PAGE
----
The Constitution and me today section is more forward looking and seeks to make the Constitution and the story of our democracy accessible. It features a number of  people’s experiences and thoughts on our history. Advocate Tembeka Ngcukaitobi for instance talks about how he would like to see Robert Sobukwe centralised more in discussions of our country’s evolution. Justice Edwin Cameron describes the Constitution as belonging to all South Africans and that it is deeply rooted in the struggle against subjugation. Also contained in this section is a chance for visitors to the site to submit any archival materials of their own to deepen our country’s story and in a sense preserve our collective memory.

The Constitution Hill Trust section shows that the trust is composed of a mix of activists, legal scholars, entrepreneurs and business people. It has people who were key players in our recent history like Cheryl Carolu and Albie Sachs as well as those currently charting our country’s future like Advocate Adila Hassima and Nandos founder Robert Brozin. It also details that the next phase of this museum and archival project is to have a physical manifestation of what is contained on the website at ConHill.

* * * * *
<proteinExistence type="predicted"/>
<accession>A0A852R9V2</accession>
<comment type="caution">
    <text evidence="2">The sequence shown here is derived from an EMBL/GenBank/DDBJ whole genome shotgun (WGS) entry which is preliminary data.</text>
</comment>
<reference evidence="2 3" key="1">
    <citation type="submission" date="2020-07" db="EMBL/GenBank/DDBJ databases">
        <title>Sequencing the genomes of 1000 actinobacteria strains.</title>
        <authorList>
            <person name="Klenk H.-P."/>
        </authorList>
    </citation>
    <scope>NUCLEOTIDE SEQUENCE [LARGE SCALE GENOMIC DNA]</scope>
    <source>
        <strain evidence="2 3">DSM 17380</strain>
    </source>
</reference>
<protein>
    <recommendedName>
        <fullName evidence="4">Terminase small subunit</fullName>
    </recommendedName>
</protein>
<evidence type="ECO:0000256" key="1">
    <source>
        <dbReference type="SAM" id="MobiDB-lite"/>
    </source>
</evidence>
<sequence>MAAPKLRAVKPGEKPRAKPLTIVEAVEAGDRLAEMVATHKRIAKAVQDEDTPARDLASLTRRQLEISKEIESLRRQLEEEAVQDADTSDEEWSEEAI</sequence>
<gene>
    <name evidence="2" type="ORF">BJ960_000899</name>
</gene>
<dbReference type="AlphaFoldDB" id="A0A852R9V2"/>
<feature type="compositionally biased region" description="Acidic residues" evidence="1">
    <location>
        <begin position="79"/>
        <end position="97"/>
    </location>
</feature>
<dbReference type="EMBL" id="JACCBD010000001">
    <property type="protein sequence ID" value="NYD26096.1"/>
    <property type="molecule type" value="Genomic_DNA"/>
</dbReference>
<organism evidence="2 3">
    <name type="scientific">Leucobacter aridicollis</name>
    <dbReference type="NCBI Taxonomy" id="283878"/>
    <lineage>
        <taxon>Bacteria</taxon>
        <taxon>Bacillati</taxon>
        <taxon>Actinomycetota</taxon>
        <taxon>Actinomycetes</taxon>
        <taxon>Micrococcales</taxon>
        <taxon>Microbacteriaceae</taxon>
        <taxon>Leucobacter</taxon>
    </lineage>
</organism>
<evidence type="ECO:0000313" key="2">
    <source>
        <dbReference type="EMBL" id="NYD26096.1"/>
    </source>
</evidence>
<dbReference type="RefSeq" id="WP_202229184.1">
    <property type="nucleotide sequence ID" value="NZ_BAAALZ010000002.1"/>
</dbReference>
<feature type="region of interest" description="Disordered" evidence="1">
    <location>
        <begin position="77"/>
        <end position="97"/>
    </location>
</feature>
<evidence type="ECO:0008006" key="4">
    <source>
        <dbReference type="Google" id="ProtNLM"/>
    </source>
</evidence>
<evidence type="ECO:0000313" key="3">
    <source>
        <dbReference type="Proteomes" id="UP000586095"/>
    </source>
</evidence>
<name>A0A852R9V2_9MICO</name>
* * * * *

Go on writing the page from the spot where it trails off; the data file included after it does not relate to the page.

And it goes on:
The site contains details that ordinarily would go unknown and undiscovered such as the section called Pioneers of the struggle. I read for the first time of Halton Cheadle, who drafted the bill of rights and Allan Kirkland Soga, who was a founding member of the South African Native National Congress which was the precursor to the African National Congress. I also learnt of the story of Princess Emma Sandile who is the first recorded female land owner. Theresa Edlmann, a research associate, in the Department of History, Stellenbosch University had this to say about Sandile “Women who transgress social norms and transcend the constraints of their context are hugely deserving of public honour and acknowledgement. Princess Emma – Ukuzazi is a case in point.”

What I enjoyed about the website is that it felt like I was being reminded of parts of my own story that are infrequently visited and re-examined. As we grow older, how we make sense of the world around us comes into sharper focus as our lenses of understanding change.  Our Struggle, Our Freedom, Our Constitution is a good lens through which we can make sense of our South African story. DM/MC